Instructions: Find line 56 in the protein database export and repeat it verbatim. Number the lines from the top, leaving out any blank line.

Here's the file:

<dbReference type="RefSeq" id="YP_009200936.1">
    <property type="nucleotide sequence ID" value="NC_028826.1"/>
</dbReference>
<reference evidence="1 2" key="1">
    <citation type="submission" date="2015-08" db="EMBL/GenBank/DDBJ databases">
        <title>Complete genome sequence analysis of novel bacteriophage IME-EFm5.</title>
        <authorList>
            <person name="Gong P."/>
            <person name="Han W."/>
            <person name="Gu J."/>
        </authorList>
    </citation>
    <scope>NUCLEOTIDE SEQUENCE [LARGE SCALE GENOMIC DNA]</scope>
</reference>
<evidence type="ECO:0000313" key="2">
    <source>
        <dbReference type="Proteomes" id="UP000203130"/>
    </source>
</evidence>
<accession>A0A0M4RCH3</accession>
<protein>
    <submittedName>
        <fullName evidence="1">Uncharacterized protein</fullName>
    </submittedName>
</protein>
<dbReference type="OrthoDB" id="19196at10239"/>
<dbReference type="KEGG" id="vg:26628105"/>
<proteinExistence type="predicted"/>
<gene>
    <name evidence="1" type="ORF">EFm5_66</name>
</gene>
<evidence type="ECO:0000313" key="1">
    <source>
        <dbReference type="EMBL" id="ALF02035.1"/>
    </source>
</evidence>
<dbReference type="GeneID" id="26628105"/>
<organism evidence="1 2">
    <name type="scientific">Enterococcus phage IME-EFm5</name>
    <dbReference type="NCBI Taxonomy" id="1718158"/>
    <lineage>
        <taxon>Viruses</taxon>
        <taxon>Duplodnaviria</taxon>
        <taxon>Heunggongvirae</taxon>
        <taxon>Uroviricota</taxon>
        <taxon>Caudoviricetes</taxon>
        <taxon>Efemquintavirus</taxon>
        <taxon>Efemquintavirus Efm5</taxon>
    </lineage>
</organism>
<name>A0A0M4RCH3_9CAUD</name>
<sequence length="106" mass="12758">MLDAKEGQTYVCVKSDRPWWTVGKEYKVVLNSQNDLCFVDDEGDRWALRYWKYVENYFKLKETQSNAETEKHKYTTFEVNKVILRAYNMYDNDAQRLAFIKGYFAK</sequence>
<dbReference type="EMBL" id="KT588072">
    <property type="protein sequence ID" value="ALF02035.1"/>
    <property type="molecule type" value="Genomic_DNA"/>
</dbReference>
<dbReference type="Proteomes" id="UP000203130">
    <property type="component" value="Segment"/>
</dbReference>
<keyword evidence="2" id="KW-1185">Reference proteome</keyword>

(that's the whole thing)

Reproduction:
</dbReference>